To test for a possible synergistic effect between AZD2014 and dasatinib in primary VS cells and S3 NF2-null cell lines we used the widely accepted Chou-Talalay’s combination index (CI) method for quantifying synergistic or antagonistic drug interactions, implemented in CompuSyn freeware30. This method is based on the median-effect equation and the combination index equation, which together define fractional inhibition of metabolic activity (known as “fraction affected”, Fa), drug interaction depending on the CI value (synergistic: CI < 1, additive: CI = 1, antagonistic: CI > 1) and dose-reduction index, DRI31.
Animal models and treatment protocol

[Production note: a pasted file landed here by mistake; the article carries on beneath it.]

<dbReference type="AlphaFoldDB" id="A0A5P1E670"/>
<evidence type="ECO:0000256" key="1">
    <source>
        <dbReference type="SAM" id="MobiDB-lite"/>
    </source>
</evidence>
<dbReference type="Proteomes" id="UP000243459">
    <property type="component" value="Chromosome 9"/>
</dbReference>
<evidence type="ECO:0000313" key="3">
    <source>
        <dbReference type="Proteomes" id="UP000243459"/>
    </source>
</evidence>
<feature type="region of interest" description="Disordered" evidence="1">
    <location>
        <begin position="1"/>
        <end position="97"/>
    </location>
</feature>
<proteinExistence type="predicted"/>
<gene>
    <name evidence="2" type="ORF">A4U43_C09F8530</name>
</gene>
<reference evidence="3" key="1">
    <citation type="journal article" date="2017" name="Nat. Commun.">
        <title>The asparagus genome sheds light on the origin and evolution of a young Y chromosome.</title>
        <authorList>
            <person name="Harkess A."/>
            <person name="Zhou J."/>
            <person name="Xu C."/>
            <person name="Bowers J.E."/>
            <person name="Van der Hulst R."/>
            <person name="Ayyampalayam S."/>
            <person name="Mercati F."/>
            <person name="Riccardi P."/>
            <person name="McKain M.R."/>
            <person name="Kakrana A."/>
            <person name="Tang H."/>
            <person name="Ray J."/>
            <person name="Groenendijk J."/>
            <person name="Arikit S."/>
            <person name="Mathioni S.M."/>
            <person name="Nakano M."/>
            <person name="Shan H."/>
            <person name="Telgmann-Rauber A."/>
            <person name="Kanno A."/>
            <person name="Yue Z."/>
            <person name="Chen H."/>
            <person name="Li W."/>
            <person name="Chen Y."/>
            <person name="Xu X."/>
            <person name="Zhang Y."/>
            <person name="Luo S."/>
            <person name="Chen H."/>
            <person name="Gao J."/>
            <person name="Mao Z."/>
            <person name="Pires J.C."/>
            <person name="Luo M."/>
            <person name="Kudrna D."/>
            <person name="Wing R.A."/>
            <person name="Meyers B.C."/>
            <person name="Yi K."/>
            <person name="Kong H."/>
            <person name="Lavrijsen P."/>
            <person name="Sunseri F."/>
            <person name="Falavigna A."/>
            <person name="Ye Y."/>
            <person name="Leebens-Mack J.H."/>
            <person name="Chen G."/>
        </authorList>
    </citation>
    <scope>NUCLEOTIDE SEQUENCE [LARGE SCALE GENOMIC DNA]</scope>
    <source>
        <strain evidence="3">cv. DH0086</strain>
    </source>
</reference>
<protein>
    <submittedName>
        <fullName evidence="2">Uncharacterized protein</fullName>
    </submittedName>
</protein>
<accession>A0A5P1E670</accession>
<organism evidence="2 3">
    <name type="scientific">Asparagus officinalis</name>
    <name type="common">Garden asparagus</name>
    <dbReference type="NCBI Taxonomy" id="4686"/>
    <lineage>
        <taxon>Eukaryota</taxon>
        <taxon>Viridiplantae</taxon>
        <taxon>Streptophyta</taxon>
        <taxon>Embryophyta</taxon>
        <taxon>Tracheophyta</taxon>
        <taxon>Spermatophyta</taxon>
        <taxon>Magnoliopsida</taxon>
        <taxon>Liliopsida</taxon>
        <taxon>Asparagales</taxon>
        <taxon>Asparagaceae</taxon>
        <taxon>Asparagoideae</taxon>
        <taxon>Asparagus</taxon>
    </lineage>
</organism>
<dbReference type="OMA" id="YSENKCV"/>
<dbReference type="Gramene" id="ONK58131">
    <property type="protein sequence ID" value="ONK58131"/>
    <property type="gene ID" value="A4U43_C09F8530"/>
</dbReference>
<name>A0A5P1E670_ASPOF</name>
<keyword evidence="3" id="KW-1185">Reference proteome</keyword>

All animal procedures were performed following the guidelines of Public Health Service Policy on Humane Care of Laboratory Animals and approved by the Institutional Animal Care and Use Committee of the Massachusetts General Hospital. To reproduce the microenvironment of peripheral schwannomas, we implanted Nf2−/− mouse Schwann cells into the sciatic nerve of syngeneic immunocompetent FVB/C57BL/6 mice at 10–12 weeks old12,32. Both male and female mice were used in this study. All mice were bred and maintained at the Gnotobiotic Mouse Cox 7 Core at Massachusetts General Hospital (https://researchcores.partners.org/cox/about). Mouse Nf2−/− Schwann cell suspension (5 × 104 cells in 3 μL) was injected slowly (over 45–60 seconds) under the sciatic nerve sheath using a Hamilton syringe to prevent leakage. AZD2014 (15 mg/kg, diluted in 1% Tween 80 at the concentration of 5 mg/ml) and/or dasatinib (15 mg/kg diluted in 80 mM citric acid, at a concentration of 5 mg/ml) was administered by oral gavage every day and continued until study endpoint. Tumor size was measured by caliper every 3 days until tumors reached 1 cm in diameter. Tumor growth delay is a widely used method for assessment of tumor treatment modalities as it permits a quantitative evaluation of treatment-induced alterations of tumor-growth patterns33,34,35. Tumor growth delay was calculated for treatment groups relative to control tumors, and measured in number of days required for a tumor to grow to 1 cm in diameter.